The parties dispute the nature and course of these communications. Geneva maintains, particularly on the basis of an affidavit of its Vice-president, that Copeland was informed that any lower bid would have to be negotiated directly between Copeland and Geneva, that Copeland thereafter by mail directly solicited a quotation from Geneva, and that subsequent to the mailing by Copeland to Geneva of the proposed plans for the casework on June 29, 1967, Institutional Associates did not in any way participate in the negotiations resulting in the ultimate contract.

Copeland maintains, on the basis of the affidavit of its President, that Copeland was never informed that any bid would have to be negotiated directly with Geneva, and that all of the negotiations leading up to the execution of the contract on November 6, 1967, were conducted, *188 in so far as Copeland was concerned, with Institutional Associates, Inc. The Copeland affidavit relates that after the original bid submitted to Copeland by Institutional Associates, Inc. was rejected, the latter asked Copeland to send the plans and specifications directly to Geneva so that Geneva could study them thoroughly and perhaps make it possible for Institutional Associates to submit a lower bid.

While the exhibits that have been submitted to the Court tend to confirm Copeland's version of the negotiations prior and subsequent to the contract with Geneva, the resolution of the factual questions that have been raised by the conflicting affidavits is not necessary to a determination of whether this Court has jurisdiction over the defendant. Even accepting Geneva's version of the facts, it is clear that the minimum contacts essential to personal jurisdiction are not present in this case. Quite simply, Copeland, even under Geneva's version of the facts, was no more than a customer for a single sale by Geneva which was negotiated through the mails and by telephone. There is thus no in personam jurisdiction regardless of the rule that physical presence may be unnecessary to jurisdiction pursuant to Section 17 of the Illinois long-arm statute[3] or the rule that physical presence is not an essential condition of minimum contacts.[4]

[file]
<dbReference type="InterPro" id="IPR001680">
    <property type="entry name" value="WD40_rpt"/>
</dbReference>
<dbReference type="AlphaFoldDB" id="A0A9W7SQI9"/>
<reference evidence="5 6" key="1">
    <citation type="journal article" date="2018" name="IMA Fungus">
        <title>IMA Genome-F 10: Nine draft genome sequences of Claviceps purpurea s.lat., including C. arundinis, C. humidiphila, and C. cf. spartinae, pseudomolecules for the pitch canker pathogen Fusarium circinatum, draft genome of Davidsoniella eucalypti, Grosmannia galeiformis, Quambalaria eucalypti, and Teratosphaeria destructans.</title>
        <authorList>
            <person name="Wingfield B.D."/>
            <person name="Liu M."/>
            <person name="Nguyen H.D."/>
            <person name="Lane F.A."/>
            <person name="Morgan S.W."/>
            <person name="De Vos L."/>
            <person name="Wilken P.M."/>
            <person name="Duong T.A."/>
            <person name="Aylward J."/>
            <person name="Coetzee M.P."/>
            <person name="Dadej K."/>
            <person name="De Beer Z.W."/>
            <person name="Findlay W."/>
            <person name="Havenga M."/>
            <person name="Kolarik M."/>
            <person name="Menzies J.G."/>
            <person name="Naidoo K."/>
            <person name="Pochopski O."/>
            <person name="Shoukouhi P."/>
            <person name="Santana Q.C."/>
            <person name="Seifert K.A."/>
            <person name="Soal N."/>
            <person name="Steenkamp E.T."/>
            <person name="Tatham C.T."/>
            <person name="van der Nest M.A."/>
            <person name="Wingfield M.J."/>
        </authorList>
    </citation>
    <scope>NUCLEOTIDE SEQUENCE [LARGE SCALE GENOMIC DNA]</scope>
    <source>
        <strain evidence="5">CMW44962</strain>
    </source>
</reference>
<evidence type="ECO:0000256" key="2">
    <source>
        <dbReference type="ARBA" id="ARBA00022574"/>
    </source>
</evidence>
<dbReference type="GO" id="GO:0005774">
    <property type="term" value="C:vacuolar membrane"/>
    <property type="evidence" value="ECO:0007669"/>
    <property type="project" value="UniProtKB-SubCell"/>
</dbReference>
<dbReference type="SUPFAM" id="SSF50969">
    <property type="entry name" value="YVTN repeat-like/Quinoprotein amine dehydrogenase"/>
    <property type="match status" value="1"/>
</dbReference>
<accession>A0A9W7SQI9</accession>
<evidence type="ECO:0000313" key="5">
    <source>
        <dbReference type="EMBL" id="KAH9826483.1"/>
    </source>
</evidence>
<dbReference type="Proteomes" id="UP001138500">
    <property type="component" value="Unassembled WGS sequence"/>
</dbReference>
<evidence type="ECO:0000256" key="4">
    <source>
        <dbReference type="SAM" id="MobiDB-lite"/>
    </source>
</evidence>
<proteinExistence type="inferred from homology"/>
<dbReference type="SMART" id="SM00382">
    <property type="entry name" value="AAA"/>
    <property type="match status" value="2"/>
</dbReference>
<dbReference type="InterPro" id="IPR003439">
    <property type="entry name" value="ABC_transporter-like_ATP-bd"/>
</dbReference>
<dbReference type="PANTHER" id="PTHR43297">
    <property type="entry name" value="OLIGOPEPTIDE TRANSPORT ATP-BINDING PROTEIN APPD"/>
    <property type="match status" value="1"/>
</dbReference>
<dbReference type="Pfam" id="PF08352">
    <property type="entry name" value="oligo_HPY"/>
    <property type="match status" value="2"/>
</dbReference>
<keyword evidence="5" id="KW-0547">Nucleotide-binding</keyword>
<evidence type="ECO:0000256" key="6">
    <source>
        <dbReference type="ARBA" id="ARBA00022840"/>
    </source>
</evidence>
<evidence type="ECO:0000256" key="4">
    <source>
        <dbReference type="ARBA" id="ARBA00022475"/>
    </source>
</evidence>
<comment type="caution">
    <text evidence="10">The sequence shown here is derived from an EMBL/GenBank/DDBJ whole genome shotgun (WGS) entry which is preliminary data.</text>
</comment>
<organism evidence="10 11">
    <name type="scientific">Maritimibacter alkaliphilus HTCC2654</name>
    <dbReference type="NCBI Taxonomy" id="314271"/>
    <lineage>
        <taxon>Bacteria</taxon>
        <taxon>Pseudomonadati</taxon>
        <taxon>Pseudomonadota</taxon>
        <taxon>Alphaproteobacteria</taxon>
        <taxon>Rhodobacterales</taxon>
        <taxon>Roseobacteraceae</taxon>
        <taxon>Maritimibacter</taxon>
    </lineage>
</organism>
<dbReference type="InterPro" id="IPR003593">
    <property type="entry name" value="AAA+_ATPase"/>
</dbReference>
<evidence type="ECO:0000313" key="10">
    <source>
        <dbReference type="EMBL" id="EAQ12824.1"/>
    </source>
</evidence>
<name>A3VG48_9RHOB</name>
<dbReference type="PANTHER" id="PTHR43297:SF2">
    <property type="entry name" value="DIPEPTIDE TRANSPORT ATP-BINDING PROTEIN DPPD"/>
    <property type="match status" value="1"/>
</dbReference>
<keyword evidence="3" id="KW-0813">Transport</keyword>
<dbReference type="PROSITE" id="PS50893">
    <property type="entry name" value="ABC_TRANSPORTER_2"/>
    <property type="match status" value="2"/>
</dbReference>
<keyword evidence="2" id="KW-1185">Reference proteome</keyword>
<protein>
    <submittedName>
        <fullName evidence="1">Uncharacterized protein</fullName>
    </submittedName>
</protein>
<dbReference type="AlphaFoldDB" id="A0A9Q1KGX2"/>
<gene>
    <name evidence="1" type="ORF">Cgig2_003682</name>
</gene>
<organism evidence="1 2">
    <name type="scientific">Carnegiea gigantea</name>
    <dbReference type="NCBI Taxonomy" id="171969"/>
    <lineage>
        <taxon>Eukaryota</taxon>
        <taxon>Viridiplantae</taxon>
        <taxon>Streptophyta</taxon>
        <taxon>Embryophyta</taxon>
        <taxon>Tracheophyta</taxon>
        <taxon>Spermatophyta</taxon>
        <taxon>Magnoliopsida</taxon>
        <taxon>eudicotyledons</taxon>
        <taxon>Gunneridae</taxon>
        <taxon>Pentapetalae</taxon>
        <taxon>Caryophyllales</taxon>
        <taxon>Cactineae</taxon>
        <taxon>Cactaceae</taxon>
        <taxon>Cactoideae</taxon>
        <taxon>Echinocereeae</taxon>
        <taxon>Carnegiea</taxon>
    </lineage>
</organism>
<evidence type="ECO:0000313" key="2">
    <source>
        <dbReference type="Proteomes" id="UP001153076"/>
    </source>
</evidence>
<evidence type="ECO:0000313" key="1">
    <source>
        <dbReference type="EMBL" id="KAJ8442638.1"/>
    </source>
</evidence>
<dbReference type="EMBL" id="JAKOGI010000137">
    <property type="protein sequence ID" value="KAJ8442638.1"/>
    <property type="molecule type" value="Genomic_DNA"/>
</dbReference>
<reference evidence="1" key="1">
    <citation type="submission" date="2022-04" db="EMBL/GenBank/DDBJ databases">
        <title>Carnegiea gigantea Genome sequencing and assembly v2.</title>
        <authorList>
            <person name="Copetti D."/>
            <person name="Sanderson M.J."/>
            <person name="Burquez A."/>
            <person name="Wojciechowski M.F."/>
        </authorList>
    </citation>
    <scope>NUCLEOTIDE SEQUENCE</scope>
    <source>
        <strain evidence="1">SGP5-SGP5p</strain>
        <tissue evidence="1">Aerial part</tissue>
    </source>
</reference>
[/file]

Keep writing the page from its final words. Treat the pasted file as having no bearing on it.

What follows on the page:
A citizen of a foreign jurisdiction does not submit to in personam jurisdiction of the forum state when a seller based in the forum state, through its agent in the foreign jurisdiction, initiates a contractual relationship between his principal in the forum state and the customer in the foreign state. The fact that the seller accepts the contract in the forum state does not alter this result. Nor is it determinative in the instant case that communications relating to that contract passed between Illinois and the foreign jurisdiction.

Plaintiff refers this Court to its opinion in Gordon v. International Telephone and Telegraph Corp., 273 F. Supp. 164 (N.D.Ill.1967) and quotes the proposition, stated at page 167, that